• Multimedia. Various forms of multi-media such as Powerpoint Presentations, Video, Audio and Graphics are incorporated as hyperlinks in the Course Syllabi.
    • Digitalized Contents. The Course Syllabi modules, along with the multi-media materials they contain, are produced and distributed in digital formats to facilitate individual and group learning in stand-alone or online modes (using local area network, wide area network, internet).
    • Comprehensive Testing and Remediation. A Computer-Aided Audit Review and Testing System (CAARTS) based on Standardized Course Contents is used to make swift and cost-effective evaluation of student performance. Student tutorials and review programs can also be implemented using this system.
    • Online Education. The digitized syllabi and multi-media can be uploaded to and accessed from the Online Education Website for learners enrolled in pure distance education or blended classroom-online education programs.
    • Digital Library. The creation of a fully-functional Digital Library is necessary to store and access all modularized course syllabi, e-books, e-journals, presentations, films and learning materials needed by teachers through the LAN, WAN, and the internet. The digital Library should also allow learning resource creators from among the faculty and staff, authors and scientists from around the world to contribute, upload and distribute learning materials.

    In addition to the financial savings gained by 1. Work Specialization and 2. Automation of tedious and boring manual tasks, the 3. Adoption of academic software or courseware which makes available modularized instructional materials and multi-media resources will easily generate a 1-hour daily course preparation time savings for faculty members which is equivalent to 5 units academic load, or in money terms, P1,562.50, which is 10% of faculty compensation.

    Value Distribution of College Faculty Salary based on Job Description
    Activities Unit Load Allocation of P15,000/mo Salary Rate Per 

    Load (P)

    Rate Per 

    Hour (P)

    1. Teaching 24 7,500.00 312.50 78.125
    2. Teaching Support
    a. Syllabi preparation 5 1,562.50 312.50 78.125
    b. Development of Instructional Modules, Multimedia Resources, Online Education 5 1,562.50 312.50 78.125
    c. Research 2 625.00 312.50 78.125
    d. Checking tests, term papers and other requirements
    Not computerized 10 3,125.00 312.50 78.125
    Computerized
    e. Student advisory time 1 312.50 312.50 78.125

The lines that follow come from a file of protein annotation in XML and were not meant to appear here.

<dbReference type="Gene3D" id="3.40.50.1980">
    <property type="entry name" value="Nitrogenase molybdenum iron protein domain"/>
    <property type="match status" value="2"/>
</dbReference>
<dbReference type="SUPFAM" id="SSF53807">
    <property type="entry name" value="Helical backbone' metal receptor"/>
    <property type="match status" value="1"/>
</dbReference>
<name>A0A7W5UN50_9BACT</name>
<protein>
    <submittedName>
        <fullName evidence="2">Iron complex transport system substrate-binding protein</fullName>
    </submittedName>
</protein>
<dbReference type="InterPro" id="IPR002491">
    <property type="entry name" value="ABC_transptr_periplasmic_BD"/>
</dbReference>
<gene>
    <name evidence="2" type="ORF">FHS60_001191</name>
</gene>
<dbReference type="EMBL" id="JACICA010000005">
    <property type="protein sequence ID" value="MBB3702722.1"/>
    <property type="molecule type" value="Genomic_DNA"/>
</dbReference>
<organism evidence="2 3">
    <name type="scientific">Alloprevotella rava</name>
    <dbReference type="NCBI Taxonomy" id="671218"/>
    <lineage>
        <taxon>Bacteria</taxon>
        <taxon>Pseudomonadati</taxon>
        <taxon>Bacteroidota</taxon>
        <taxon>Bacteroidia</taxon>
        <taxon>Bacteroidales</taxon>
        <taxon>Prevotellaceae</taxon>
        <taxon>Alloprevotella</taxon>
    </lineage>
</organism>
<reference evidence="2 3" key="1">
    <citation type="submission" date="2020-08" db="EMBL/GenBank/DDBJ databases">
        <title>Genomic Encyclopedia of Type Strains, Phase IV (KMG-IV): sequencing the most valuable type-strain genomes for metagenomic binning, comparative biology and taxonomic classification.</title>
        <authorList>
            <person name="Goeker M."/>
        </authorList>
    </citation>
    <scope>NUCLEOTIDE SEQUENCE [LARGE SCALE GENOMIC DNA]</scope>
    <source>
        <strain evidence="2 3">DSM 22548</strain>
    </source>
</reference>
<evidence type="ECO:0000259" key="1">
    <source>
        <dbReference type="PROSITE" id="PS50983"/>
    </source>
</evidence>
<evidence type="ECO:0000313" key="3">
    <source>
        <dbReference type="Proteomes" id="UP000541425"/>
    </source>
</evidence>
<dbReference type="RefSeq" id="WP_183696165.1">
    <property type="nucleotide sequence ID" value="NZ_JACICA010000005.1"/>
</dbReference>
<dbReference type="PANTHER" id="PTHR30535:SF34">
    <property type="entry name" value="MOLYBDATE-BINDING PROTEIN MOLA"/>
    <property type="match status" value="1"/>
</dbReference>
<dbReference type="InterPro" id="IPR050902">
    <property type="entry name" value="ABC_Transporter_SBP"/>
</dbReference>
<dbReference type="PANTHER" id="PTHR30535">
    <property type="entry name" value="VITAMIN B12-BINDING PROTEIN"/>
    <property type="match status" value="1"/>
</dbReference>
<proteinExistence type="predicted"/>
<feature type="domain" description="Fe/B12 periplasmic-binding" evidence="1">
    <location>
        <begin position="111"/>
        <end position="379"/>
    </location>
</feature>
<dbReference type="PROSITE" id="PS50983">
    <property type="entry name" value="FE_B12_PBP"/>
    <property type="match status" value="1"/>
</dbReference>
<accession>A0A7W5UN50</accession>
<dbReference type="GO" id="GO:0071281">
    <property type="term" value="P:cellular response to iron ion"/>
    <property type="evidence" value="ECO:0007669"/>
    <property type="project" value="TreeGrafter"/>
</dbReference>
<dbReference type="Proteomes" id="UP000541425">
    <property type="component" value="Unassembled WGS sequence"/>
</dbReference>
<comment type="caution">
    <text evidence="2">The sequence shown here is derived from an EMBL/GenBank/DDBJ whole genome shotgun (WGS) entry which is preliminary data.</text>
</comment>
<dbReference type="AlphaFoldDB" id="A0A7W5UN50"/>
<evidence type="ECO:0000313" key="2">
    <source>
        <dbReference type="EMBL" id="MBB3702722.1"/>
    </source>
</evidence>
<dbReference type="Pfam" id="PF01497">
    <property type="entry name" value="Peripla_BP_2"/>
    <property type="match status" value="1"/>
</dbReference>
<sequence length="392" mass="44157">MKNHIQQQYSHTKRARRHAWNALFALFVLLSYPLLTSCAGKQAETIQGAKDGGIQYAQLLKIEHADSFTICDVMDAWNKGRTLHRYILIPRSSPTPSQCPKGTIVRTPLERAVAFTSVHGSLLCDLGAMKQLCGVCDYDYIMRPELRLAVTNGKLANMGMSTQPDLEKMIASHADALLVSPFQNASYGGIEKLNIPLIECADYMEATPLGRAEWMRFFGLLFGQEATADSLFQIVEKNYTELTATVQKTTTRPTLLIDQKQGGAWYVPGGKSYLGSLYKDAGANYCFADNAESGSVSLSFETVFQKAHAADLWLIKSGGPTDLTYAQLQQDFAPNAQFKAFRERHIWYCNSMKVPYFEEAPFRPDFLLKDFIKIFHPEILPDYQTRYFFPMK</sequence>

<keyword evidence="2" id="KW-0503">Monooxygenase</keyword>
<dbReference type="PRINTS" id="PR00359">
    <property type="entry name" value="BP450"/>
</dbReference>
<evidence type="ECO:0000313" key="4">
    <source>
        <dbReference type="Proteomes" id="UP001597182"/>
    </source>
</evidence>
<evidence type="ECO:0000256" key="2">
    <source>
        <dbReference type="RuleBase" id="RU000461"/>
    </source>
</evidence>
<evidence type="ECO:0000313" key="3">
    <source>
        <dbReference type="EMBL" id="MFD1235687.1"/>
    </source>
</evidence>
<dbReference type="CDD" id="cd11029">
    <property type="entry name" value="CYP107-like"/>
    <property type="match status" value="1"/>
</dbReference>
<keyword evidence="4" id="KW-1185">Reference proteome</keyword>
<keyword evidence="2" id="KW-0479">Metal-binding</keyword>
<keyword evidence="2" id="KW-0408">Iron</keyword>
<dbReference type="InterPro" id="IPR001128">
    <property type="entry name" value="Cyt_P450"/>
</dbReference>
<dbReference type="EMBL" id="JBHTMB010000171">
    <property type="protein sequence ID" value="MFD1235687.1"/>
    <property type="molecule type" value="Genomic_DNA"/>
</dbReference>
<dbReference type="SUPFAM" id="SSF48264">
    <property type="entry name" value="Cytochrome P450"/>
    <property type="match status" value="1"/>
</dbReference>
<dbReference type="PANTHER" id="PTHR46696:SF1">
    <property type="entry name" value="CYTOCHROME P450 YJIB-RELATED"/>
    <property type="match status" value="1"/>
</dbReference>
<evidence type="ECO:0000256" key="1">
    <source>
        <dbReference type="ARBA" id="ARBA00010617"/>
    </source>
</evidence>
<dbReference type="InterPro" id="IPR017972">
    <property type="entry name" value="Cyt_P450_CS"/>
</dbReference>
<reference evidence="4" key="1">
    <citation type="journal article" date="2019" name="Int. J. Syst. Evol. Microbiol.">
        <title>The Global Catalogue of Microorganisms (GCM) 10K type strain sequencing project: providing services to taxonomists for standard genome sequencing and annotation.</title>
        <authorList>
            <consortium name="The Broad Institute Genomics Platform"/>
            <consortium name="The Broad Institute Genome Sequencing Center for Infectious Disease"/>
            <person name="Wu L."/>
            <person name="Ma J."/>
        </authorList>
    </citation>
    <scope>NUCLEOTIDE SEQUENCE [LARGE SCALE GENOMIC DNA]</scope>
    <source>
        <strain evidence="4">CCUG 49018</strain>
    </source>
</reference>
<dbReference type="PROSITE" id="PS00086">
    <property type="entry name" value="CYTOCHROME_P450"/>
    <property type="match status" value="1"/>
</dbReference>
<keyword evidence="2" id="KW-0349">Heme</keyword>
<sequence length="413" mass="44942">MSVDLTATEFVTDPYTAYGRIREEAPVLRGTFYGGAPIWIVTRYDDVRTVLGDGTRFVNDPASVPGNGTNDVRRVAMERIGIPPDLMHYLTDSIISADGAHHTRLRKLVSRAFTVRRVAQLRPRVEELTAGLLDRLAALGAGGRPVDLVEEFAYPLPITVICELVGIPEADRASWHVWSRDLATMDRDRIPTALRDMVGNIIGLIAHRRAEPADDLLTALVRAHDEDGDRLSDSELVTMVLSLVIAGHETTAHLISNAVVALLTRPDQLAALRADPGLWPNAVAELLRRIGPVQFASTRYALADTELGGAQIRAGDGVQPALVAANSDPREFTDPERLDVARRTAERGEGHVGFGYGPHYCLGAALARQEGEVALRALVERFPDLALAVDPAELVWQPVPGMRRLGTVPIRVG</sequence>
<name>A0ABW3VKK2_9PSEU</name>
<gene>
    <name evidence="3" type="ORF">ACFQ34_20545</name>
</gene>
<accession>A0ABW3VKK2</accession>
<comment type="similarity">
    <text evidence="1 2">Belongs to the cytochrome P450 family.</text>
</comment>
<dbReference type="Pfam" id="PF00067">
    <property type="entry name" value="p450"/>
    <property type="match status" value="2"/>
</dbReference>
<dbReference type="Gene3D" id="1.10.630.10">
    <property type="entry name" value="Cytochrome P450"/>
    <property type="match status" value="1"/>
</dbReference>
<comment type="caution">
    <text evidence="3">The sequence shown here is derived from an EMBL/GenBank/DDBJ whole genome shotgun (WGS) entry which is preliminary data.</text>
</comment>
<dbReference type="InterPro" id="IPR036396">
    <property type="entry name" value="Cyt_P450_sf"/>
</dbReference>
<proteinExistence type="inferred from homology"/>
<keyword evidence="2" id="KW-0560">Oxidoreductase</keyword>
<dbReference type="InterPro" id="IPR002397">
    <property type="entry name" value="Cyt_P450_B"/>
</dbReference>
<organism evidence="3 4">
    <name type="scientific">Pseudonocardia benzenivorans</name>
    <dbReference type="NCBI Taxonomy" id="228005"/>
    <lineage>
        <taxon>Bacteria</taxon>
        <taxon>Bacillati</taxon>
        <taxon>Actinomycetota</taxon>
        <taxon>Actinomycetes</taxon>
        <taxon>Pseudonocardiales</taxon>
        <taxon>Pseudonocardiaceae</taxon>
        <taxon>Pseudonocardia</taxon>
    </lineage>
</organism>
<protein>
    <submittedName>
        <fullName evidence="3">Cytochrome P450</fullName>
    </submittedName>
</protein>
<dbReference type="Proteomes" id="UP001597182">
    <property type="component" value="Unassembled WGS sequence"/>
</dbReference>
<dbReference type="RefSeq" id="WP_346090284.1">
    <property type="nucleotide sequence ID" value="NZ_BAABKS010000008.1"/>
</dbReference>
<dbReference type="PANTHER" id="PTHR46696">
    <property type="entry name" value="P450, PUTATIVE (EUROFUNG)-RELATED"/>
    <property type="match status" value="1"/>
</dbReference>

f. Academic meetings and Activities 0.5 156.25 312.50 78.125
    g. extra-curricular activities 0.5 156.25 312.50 78.125
    TOTAL 48 15,000.00

    Cost Saving Policy Options. Faculty members can use the saved time for other teaching support activities that will create value for the school by generating additional revenues (e.g., marketing) or reducing expenses (performing part-time non-teaching job to save salaries usually paid to full-time employees). It also creates possibilities for giving more academic overloads, which is cheaper than hiring another full-time faculty.

    Since the development of academic software and courseware require substantial investments in human expertise, technology and capital, the school must recoup its investments by charging appropriate laboratory and service fees.

    4. Conduct Online Education or Blended Online & Classroom Instruction instead of pure face-to-face class meetings.

    • Pure Online Education can be implemented to access resources and manage (a) educational multimedia, (b) tutorials and tests, (c) academic programs and courses with minimal teacher participation.
    • On the other hand, Blended Online & Classroom instruction is usually used to conduct (a) online review before classes for content learning in preparation for class discussions, (b) after classes for learning assessment, tutorial and remediation, and (c) upload and download learning resources, tests and term papers.

    Cost Saving Policy Options. This strategy allows a faculty to supervise 100 to 200 students instead of just 40 students per class. This reduces direct teaching costs per class by 250% to 500%.

    In this connection, the information technology equipment, facilities and software used by students inside the school can be recouped by charging appropriate laboratory and service fees. Outside the school, in their own homes and other learning environments, the students themselves shoulder their equipment and utility costs.

    New Appointments
    DR. DON PRASAD
    Vice President for International Education-ASIA

    ACADEMICS SOFTWARE